VERDICT: Greta Gerwig and Noah Baumbach bring an overflowing toybox of ideas to a funny, provocative, meaningful movie that defies its product-placement roots.
By Alonso Duralde, 7/18/23
Barbie is a doctor and a surfer and a president and a sanitation worker and a Nobel Prize–winner and an astronaut. So it only makes sense that Barbie is a political satire, a musical, a product-placement movie that both celebrates and critiques its product, a story about mothers and daughters, an examination of gender and its performance, and a road trip movie about the search for identity and purpose.
Audiences thinking that Barbie would exist merely as a by-the-numbers cash grab designed to sell toys will find themselves instead watching the latest collaboration between director Greta Gerwig and her co-writer Noah Baumbach, a film that is by turns self-aware, sardonic, and surprisingly moving. This valley of the dolls has real depth.
As the ubiquitously pink marketing campaign has let everyone know, the film begins in the world of Barbie (Margot Robbie), whose friends Barbie (Issa Rae), Barbie (Ana Cruz Kayne), Barbie (Emma Mackey), Barbie (Hari Nef), Barbie (Alexandra Shipp), Barbie (Sharon Rooney), Barbie (Nicola Coughlan), Barbie (Ritu Arya), et al. run the show in Barbie Land. Standing by and competing for their attention are Ken (Ryan Gosling), Ken (Kingsley Ben-Adir), Ken (Simu Liu), Ken (Scott Evans), Ken (Ncuti Gatwa), and Ken’s friend Alan (Michael Cera).
The Barbies have proven that young women can be anything they choose to be, and they assume that their influence has liberated a grateful female populace in the Real World. But when the Robbie-Barbie starts showing mysterious symptoms — thoughts about death, a flattening of her heel-ready feet, and most distressing to her, the first appearance of cellulite — the cracks of imperfection begin to show in Barbie Land.
She seeks advice from Weird Barbie (Kate McKinnon), whose overzealous owner has left her with a marked-up face, chopped-off hair, crazy wardrobe, and legs that permanently do the splits; Weird Barbie tells Robbie-Barbie she must travel to the Real World to alleviate the sadness of the real girl playing with her, lest her perfect pink bubble remain forever burst.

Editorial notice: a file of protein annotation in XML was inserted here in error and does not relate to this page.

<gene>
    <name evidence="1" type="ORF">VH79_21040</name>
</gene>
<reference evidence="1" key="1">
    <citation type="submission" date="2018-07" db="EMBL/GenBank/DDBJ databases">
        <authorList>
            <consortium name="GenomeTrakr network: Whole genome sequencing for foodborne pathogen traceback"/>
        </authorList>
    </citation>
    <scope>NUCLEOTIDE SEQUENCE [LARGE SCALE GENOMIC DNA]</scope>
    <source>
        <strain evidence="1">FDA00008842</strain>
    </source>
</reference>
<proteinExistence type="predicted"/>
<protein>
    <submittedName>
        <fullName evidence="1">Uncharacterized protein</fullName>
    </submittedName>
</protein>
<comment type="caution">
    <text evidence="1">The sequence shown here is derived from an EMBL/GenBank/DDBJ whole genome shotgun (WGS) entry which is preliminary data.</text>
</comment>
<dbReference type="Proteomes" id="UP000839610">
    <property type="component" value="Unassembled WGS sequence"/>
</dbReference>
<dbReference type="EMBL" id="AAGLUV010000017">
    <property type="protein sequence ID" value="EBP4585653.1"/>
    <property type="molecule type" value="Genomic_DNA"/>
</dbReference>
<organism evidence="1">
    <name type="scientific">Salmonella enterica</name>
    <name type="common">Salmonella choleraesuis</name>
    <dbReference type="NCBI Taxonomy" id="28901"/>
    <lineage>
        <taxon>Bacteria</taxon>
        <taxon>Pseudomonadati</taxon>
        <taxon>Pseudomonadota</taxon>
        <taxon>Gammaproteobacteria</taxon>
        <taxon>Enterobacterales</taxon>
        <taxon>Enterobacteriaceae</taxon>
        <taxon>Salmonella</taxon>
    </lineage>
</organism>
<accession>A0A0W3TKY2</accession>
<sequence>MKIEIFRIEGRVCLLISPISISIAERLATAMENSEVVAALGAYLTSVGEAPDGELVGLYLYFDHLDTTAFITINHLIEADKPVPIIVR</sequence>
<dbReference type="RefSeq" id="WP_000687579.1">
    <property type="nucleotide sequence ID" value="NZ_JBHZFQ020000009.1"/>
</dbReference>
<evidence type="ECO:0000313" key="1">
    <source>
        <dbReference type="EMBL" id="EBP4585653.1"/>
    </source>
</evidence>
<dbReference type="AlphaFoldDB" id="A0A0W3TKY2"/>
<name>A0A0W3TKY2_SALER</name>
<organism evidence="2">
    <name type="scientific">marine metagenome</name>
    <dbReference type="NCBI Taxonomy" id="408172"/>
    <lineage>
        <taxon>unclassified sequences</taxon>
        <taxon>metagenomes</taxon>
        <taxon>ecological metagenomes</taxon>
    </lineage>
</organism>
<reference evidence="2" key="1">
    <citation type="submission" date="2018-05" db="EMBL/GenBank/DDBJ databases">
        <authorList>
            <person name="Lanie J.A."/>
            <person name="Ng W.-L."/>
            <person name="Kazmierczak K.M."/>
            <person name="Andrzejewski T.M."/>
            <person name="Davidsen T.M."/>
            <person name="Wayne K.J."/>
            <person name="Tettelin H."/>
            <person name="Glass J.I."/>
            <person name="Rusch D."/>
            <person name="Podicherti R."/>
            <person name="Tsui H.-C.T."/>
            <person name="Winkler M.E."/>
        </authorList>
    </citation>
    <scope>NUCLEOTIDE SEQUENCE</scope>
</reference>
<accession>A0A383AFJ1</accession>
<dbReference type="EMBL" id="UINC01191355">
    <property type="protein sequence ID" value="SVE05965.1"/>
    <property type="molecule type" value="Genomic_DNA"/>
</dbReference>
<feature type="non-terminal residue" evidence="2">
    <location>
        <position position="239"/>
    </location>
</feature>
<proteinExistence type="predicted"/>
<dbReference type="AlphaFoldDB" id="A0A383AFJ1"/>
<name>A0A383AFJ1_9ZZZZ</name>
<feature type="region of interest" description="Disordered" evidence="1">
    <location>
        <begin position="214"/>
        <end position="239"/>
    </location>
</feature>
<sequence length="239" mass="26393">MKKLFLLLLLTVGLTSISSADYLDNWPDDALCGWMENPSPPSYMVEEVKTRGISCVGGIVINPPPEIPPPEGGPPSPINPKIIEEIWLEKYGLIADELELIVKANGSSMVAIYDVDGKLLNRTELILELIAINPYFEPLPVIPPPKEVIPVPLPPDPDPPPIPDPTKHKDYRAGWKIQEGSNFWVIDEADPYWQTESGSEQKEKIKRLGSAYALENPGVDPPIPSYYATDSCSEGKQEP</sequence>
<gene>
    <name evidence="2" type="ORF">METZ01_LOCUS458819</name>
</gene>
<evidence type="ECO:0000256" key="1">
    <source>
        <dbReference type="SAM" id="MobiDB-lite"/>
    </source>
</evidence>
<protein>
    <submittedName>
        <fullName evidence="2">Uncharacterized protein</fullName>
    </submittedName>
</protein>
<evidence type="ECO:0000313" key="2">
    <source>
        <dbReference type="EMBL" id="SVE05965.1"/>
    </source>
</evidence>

Robbie-Barbie, with Gosling-Ken in tow, wind up in Los Angeles, where they track down tween Sasha (Ariana Greenblatt), whose Barbie-playing days are well behind her, and Sasha’s stressed-out mother Gloria (America Ferrera), who misses playing dolls with her daughter, and who works for Mattel execs who ignore her.
Those execs, led by Will Ferrell’s CEO character, are astonished to find Barbie in their world, but when she refuses to “get back in the box” (both literally and figuratively), this Barbie must figure out who she really is and what she really wants. Ken, meanwhile, has his mind blown by experiencing the patriarchy for the first time — he’s pretty sure it has to do with trucks and horses — and goes off on his own quest for meaning.
Barbie dumps a lot of tones and ideas out of its toybox but manages to connect the disparate parts, resulting in an all-too-rare thoughtful blockbuster. The usual corners of bad-faith cultural criticism will no doubt bad-mouth the film with the meaningless label of “woke” for daring to build an inclusive cast of characters representative of the real-world spectrum of race, gender, size, and physical ability; for questioning women’s and men’s roles in society; and for anything on screen that signals the possibility of a better world for all people.
But Gerwig and Baumbach’s critique runs deeper than those critics will give it credit; a world where women are everything and men are “just Ken” has its own flaws, just like a world where women are denied bodily autonomy and equal pay. (Ferrera gets a barn-burner monologue about what the world expects from women, and mothers in particular, that will no doubt become oft-quoted.)
Production designer Sarah Greenwood clearly had a blast recreating the shiny plastic world of the Barbie playset, and cinematographer Rodrigo Prieto lets Barbie jump back and forth from this cuckoo Toyland to Southern California and back, capturing both environments’ shared physical qualities as well as their distinct color palettes.
(Greenwood and Prieto’s respective teams also know when to dial back the hot pink, like in an elaborate all-Ken dance number that suggests a mash-up of the “Greased Lightning” dancers from Grease placed in the fantasy landscape where Gene Kelly swept Cyd Charisse off her feet in Singin’ in the Rain.)
Robbie — who recently walked away with Asteroid City with just one master-shot scene — captures every note just right, from a perpetually optimistic doll with a perfect life to a complex, questioning woman who wonders who she’s supposed to be and what to do with all of these new and complicated feelings. She’s matched beautifully by Gosling’s lovesick Ken, who goes to insane lengths to find his existence in Barbie’s gaze.
And while the part of the Mattel CEO doesn’t give Ferrell a whole lot to do, the casting perfectly fits an unusual subset of his screen career; he’s playing the guy with one foot in our recognizable world and one foot in fantasy, not unlike the roles he filled in The LEGO Movie, Bewitched, and even Stranger Than Fiction.
For a movie that comes stamped with the Mattel logo, Barbie asks real, existential questions about the toy’s complicated legacy: feminist icon, or unattainable role model? Career inspiration or consumerist sex object? Gerwig and Baumbach come out on the side of the power of the imagination but never discount the criticisms of this iconic American object. What the film does best, perhaps, is to understand and explain why people make up worlds, be they real systems of oppression or imaginary playsets.